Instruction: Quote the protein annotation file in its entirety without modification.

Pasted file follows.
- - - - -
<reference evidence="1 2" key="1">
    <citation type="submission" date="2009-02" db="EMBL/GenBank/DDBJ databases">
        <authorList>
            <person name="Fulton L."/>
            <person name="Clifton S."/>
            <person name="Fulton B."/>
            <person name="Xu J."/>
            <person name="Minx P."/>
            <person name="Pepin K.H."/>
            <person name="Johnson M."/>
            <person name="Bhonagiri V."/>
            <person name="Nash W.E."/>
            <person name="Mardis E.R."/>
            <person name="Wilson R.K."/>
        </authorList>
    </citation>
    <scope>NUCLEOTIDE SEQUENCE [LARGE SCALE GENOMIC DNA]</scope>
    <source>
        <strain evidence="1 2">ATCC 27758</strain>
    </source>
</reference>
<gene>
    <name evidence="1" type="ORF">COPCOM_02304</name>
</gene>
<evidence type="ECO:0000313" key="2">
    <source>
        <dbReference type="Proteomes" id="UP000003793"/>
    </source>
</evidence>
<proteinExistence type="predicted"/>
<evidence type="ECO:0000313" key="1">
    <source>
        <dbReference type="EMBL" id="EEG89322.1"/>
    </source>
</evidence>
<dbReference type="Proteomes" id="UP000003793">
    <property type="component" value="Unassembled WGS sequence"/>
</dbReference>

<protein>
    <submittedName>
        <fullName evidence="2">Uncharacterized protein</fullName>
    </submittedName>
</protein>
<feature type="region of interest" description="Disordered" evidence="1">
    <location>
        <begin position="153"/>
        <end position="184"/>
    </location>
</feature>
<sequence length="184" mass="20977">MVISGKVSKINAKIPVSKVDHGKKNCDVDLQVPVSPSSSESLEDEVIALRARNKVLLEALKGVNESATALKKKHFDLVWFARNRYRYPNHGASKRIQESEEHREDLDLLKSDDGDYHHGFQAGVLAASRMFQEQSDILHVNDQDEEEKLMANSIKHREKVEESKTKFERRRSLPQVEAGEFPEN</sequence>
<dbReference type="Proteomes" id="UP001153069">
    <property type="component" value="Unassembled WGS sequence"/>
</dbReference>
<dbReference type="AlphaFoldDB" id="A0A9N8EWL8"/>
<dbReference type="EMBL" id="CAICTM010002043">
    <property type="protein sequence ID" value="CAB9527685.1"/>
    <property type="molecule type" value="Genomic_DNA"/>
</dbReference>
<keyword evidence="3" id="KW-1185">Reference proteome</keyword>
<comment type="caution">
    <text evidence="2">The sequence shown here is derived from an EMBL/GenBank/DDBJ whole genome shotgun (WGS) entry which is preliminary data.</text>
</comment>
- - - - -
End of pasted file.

<reference evidence="1 2" key="1">
    <citation type="submission" date="2009-02" db="EMBL/GenBank/DDBJ databases">
        <authorList>
            <person name="Fulton L."/>
            <person name="Clifton S."/>
            <person name="Fulton B."/>
            <person name="Xu J."/>
            <person name="Minx P."/>
            <person name="Pepin K.H."/>
            <person name="Johnson M."/>
            <person name="Bhonagiri V."/>
            <person name="Nash W.E."/>
            <person name="Mardis E.R."/>
            <person name="Wilson R.K."/>
        </authorList>
    </citation>
    <scope>NUCLEOTIDE SEQUENCE [LARGE SCALE GENOMIC DNA]</scope>
    <source>
        <strain evidence="1 2">ATCC 27758</strain>
    </source>
</reference>
<gene>
    <name evidence="1" type="ORF">COPCOM_02304</name>
</gene>
<evidence type="ECO:0000313" key="2">
    <source>
        <dbReference type="Proteomes" id="UP000003793"/>
    </source>
</evidence>
<proteinExistence type="predicted"/>
<evidence type="ECO:0000313" key="1">
    <source>
        <dbReference type="EMBL" id="EEG89322.1"/>
    </source>
</evidence>
<dbReference type="Proteomes" id="UP000003793">
    <property type="component" value="Unassembled WGS sequence"/>
</dbReference>

<protein>
    <submittedName>
        <fullName evidence="2">Uncharacterized protein</fullName>
    </submittedName>
</protein>
<feature type="region of interest" description="Disordered" evidence="1">
    <location>
        <begin position="153"/>
        <end position="184"/>
    </location>
</feature>
<sequence length="184" mass="20977">MVISGKVSKINAKIPVSKVDHGKKNCDVDLQVPVSPSSSESLEDEVIALRARNKVLLEALKGVNESATALKKKHFDLVWFARNRYRYPNHGASKRIQESEEHREDLDLLKSDDGDYHHGFQAGVLAASRMFQEQSDILHVNDQDEEEKLMANSIKHREKVEESKTKFERRRSLPQVEAGEFPEN</sequence>
<dbReference type="Proteomes" id="UP001153069">
    <property type="component" value="Unassembled WGS sequence"/>
</dbReference>
<dbReference type="AlphaFoldDB" id="A0A9N8EWL8"/>
<dbReference type="EMBL" id="CAICTM010002043">
    <property type="protein sequence ID" value="CAB9527685.1"/>
    <property type="molecule type" value="Genomic_DNA"/>
</dbReference>
<keyword evidence="3" id="KW-1185">Reference proteome</keyword>
<comment type="caution">
    <text evidence="2">The sequence shown here is derived from an EMBL/GenBank/DDBJ whole genome shotgun (WGS) entry which is preliminary data.</text>
</comment>